|Our target species.|
|The stealthy sheefish.|
|Tarpon of the North.|
|One of the more worthwhile moments from this summer...|
Part III: New Zealand
The honeymoon in New Zealand was actually more an afterthought than anything, as we had plans to come down here before we decided to get married in the first place. Since I do have a wife to consider I haven't fished as much down here as in years past, when I was with fishing buddies like Robbins and we were hell-bent on covering as many river miles as we could squeeze in between the hours of dawn and dusk.
The fishing that has occurred has been with varying degrees of success.
Attempt 1: Spook 2 fish, see no others.
Attempt 2: Get blown off the water by nor'wester.
Attempt 3: Detour for brief look at river; get distracted trying to chase sea run browns that promptly disappear after rigging up.Attempt 4: Lousy weather after three hour hike in; manage to seduce 3 fish in between squalls of wind and rain.
Attempt 5: Went out with guide friend; might as well not wasted tippet tying flies on as the fish didn't seem to take notice of our offerings anyway.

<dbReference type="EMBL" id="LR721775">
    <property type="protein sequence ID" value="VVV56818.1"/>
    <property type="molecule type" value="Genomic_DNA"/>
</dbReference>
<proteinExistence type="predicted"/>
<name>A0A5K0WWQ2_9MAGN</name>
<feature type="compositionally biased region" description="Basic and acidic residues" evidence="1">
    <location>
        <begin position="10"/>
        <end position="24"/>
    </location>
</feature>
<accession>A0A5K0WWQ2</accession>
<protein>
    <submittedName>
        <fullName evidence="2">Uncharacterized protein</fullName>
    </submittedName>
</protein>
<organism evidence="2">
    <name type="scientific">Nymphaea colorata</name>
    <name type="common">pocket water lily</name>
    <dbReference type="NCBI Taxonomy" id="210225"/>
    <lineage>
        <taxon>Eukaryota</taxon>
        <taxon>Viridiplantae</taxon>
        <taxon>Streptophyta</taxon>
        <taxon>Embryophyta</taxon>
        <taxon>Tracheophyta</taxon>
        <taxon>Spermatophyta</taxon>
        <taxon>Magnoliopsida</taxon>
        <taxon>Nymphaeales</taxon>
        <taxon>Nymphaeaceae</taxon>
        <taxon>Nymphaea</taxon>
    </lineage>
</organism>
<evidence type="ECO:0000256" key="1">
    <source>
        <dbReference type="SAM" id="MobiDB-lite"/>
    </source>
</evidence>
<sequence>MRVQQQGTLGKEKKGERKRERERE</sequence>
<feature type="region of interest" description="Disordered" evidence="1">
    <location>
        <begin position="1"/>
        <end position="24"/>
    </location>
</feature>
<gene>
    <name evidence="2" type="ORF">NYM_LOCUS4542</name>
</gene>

Attempt 6: Beautiful day, fish hard on the feed, both below and above. Match-the-hatch type scenario, where none of what we had matched the hatch. My friend gets one fish to come up early on, tippet breaks on hook set (likely my fault, it was old tippet...). I cast to the next feeding fish for an hour plus; get him to rise twice to a tiny emerger I can't see and miss both opportunities. Promptly cast fly into branches afterwards. Twenty uninterested fish later, the last one of the day rises confidently to my blowfly, which I confidently lift up and out of his way on a severely premature hookset.
The following pictures are from the one outting that yielded fish to hand (Attempt 4).
|Consolation prize for the one I missed on the previous cast...|
|Another elephant falls victim to the ole Circus Peanut trick!|
|This one finally acquiesced the second time we came back to him.|